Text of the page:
This article describes how to keep SignalR errors from filling up your ELMAH log.
I maintain a web site that uses SignalR to send notification messages to logged in users and ELMAH to catch unhandled exceptions.
From the SignalR repository: ASP.NET SignalR is a library for ASP.NET developers that makes it incredibly simple to add real-time web functionality to your applications. What is “real-time web” functionality? It’s the ability to have your server-side code push content to the connected clients as it happens, in real-time.
From the ELMAH home page: ELMAH (Error Logging Modules and Handlers) is an application-wide error logging facility that is completely pluggable. It can be dynamically added to a running ASP.NET web application, or even all ASP.NET web applications on a machine, without any need for re-compilation or re-deployment.
After bringing ELMAH up live in the production system and running for a while, I began to realize that almost all of the messages in ELMAH were due to SignalR client disconnects. While it’s true that these are unhandled exceptions in SignalR, they do not cause problems for the user, so I don’t care to review them. Worse yet, the quantity of these messages was so large that they were camouflaging the few errors that I did need to review. Here’s an example (there is an error in here I need to see):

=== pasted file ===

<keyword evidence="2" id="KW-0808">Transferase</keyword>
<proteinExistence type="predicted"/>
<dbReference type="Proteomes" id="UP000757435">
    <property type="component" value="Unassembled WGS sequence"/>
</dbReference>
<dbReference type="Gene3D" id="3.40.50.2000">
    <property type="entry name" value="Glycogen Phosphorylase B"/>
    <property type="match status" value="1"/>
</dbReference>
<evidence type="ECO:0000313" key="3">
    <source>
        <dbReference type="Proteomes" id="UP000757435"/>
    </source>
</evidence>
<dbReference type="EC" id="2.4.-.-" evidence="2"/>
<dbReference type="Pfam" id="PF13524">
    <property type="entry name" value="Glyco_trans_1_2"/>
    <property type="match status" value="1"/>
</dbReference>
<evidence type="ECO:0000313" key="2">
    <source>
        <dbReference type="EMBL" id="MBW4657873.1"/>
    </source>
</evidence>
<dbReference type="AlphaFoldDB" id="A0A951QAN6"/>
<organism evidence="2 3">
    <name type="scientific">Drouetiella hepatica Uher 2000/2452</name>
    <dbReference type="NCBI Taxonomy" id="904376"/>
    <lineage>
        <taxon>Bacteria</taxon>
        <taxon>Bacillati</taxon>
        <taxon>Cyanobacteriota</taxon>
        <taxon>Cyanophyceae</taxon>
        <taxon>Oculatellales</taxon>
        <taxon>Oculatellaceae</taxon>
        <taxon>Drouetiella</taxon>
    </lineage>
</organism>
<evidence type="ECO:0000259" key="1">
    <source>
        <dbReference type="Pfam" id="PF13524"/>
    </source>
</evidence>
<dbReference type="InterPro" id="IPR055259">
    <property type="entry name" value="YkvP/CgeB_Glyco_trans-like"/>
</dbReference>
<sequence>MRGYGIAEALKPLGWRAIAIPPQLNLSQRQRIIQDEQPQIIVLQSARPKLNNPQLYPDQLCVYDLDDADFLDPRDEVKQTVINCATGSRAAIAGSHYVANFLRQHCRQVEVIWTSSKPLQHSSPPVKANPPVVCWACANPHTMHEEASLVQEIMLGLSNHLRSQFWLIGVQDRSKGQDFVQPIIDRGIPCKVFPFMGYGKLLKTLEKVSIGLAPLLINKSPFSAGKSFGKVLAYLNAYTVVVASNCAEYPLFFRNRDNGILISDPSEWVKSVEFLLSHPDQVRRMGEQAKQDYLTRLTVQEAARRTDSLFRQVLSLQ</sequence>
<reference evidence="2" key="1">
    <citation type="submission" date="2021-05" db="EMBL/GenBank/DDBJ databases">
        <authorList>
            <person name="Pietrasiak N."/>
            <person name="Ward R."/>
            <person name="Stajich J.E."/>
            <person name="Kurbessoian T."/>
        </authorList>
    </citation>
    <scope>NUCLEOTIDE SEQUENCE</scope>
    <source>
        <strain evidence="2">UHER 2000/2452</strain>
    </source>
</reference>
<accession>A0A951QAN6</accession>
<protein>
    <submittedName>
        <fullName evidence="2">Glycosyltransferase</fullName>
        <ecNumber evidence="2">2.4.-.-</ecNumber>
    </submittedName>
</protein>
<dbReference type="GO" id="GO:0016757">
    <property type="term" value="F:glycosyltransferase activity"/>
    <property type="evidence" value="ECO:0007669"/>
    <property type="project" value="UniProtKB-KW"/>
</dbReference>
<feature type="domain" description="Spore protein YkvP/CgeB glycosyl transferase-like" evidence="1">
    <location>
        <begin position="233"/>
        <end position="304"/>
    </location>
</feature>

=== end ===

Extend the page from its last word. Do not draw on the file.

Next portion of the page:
Researching the Problem
I did a bit of searching and didn’t find much useful and as typically happens in software development, more important issues arose so I paused my research.
However, I’m very big on proactive management of systems–I want to know there’s a problem before the users know. I inherited the maintenance of this system and it the level of exception handling and logging was decent, but it is by no means complete. Because of this, ELMAH becomes the last line of defense to keep unhandled exceptions from going unnoticed.
When I started looking into the issue again, I noticed similar complaints on the SignalR issue board. These issues did not have a resolution and had been closed when the SignalR team performed what they called a “backlog bankruptcy” closing most open tickets. So I opened a new SignalR issue and referenced one of the old unresolved tickets.
Within a week, someone from the SignalR team asked me if ELMAH’s “filtering support” would be sufficient to resolve my issue. Hmmmm… In all my searching I never noticed anything about ELMAH filtering.
You can read about ELMAH filtering here, but meh, the documentation is not great. It has a decent number of examples, but it doesn’t put stuff together in a way that made the solution obvious to me. Also, some of the explanation is written out of order, leaving the most important bits of information until the end of the discussion, so with my limited attention span, I moved on.
I found a few StackOverflow articles and was eventually able to piece together a solution to the problem.
First, make sure that you have the web.config set up correctly to enable ELMAH filtering by looking at the top part of this article on the ELMAH site.